Happy Black Pride and Liberation

By NAACP LGBTQ+ Rights Committee LGBTQ+ Rights Committee

Happy Pride Month! Did you know that the first Pride was a riot started by queer and trans people of color, or QTPOC? Like the Black, transgender activist Marsha P. Johnson.

Many people don’t know that because Pride has turned into a weekend of rainbows, parades and corporate alcohol sponsorships. Pride has also centered, like many things in America, the White male experience.

On June 28, 1969, Marsha Johnson and Sylvia Rivera, a Puerto Rican transgender woman that she befriended when she first came to New York City, went out to the Stonewall Inn. Stonewall Inn was a popular bar for the LGBTQ+ community but that was a secret, as homosexuality was classified as a mental illness until 1973 by the American Psychological Association. Sodomy was classified as a crime until the Supreme Court struck it down in Lawrence vs. Texas on June 26, 2003.

Police raids against bars frequented by the LGBTQ+ Community were common and according to Johnson, “the place was already on fire, and there was a raid already. The riots had already started.”

Multiple events that night are attributed to the riots such as the arrest of Stormé DeLarverie, a biracial butch lesbian and drag king, that kept resisting arrest while rallying the bar patrons. As well as Johnson throwing the “Shot Glass Heard Around the World,” styled after the infamous bullet that started the American Revolution. According to those accounts, Johnson, frustrated by the constant raids, downed her shot of alcohol, threw it at a nearby mirror and yelled at the officers, “I GOT MY CIVIL RIGHTS!” then led bar patrons to fight back.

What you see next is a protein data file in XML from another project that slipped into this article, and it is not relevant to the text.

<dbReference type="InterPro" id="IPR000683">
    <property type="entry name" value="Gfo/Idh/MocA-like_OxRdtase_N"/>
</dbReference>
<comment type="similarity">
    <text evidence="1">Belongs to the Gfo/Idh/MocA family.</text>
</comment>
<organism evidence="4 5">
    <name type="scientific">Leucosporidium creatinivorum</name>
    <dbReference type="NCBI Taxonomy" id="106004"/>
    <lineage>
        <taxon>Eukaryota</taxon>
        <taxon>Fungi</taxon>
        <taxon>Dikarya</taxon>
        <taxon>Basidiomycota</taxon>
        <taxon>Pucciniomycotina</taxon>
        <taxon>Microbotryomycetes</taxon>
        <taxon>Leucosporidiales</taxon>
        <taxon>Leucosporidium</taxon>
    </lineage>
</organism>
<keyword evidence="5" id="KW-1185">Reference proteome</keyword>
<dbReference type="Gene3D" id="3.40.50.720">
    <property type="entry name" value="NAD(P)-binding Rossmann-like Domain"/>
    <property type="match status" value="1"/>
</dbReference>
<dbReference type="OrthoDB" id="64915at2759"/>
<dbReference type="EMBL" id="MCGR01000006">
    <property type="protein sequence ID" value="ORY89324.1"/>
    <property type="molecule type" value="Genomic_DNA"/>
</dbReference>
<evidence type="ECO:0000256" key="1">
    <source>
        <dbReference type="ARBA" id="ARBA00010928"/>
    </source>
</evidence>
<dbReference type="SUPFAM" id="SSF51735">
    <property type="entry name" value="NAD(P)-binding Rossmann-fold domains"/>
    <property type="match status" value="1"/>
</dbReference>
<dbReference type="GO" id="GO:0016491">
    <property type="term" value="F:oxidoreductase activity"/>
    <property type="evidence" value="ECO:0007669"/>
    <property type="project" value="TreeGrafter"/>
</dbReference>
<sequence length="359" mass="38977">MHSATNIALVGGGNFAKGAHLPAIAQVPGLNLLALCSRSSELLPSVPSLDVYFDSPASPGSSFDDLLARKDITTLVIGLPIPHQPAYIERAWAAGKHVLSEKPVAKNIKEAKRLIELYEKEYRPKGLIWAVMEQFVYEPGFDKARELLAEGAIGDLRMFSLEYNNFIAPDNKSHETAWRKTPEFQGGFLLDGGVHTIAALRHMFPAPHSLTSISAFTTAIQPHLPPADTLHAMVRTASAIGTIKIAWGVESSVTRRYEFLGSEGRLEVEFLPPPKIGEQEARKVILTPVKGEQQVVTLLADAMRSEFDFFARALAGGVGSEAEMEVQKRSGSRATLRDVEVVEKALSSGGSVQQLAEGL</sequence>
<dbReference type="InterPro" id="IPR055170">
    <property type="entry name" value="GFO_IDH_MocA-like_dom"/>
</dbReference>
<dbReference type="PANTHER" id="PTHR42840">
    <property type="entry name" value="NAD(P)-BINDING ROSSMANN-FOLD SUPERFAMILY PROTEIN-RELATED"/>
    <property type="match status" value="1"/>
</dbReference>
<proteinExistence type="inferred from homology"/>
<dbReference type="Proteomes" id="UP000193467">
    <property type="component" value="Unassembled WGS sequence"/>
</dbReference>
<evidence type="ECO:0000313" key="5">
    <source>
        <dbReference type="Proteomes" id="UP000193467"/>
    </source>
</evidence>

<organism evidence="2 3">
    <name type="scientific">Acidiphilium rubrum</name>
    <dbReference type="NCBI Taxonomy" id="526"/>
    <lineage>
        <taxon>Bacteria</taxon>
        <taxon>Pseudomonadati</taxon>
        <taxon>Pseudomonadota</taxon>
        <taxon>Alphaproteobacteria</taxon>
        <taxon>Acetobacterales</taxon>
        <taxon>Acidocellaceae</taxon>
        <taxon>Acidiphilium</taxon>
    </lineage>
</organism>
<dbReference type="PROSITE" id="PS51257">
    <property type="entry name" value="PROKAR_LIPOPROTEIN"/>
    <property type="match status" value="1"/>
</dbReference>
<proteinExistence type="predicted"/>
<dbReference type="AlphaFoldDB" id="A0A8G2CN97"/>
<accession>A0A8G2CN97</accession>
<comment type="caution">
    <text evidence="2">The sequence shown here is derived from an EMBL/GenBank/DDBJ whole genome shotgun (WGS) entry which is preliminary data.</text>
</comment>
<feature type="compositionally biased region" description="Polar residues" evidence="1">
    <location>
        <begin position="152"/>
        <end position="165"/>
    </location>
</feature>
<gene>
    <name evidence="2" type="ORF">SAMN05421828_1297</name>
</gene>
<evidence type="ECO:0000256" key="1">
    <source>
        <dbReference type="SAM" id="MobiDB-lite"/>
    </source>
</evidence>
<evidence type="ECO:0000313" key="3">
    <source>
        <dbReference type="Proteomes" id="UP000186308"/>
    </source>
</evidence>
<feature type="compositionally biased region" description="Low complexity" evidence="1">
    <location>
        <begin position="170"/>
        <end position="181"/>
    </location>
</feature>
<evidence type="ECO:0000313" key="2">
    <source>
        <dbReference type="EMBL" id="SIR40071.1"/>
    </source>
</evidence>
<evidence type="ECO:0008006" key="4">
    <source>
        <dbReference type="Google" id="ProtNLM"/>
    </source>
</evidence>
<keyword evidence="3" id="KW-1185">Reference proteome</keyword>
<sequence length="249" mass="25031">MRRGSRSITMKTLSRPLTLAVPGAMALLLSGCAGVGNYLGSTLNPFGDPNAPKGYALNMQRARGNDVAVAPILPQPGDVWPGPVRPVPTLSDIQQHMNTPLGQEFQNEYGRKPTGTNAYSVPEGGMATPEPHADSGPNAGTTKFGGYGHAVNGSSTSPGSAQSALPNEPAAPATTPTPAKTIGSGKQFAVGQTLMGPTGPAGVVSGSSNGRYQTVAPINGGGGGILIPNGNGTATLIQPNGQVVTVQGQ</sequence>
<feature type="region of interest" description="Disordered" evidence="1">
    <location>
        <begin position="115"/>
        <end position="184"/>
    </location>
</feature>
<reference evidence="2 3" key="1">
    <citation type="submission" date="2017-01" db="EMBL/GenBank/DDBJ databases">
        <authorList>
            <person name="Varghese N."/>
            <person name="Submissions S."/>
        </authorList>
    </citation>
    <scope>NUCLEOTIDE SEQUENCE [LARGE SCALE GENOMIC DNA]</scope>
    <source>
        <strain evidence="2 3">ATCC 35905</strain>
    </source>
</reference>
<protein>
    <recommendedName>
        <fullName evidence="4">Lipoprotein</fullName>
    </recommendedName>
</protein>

Johnson was on the front lines of what became the Stonewall Riots. It was the first time that the LGBTQ+ Community literally fought back against discrimination. The riots were followed by protests and community organizing. Every year after, it would be commemorated by marches against homophobia, biphobia and transphobia. The music and dancing naturally followed in later years.

While Pride Month is a bold statement to the World saying, “This is me, accept me!” for many QTPOC it is an even bolder statement saying, “I deserve to exist in the same spaces that you do.” That is why the Spokane Branch of the NAACP formed the LGBTQ+ Committee. The fight that Marsha P. Johnson started must continue!

According to the Human Rights Campaign, “at least 32 transgender and gender-expansive people have been tragically and inhumanely taken through violent means, including through gun and interpersonal violence in 2023.” The US Trans Survey (2022) named Alabama, Arizona, Florida, Georgia, Missouri, North Carolina, Ohio, Tennessee, Texas, and Virginia as the ten top States from which respondents moved because of state laws targeting transgender people for unequal treatment. Many of these States have large Black, Indigenous and People of Color populations with almost 20% of Alabama alone self-reporting as non-White according to the 2020 Census, and Texas becoming a Majority-Minority State in that same census with 57.5% of Texans self-reporting as non-White.

So this Pride, while you are out celebrating the rights won by the LGBTQ+ Community, remember the Shot Glass Heard Around the World. Remember our Queer and Trans Siblings of Color. Remember Marsha P. Johnson, Sylvia Rivera, Stormé DeLarverie, and consider joining the LGBTQ+ Committee of the Spokane NAACP as we continue the fight that they started and celebrate ALL LOVE in our communities.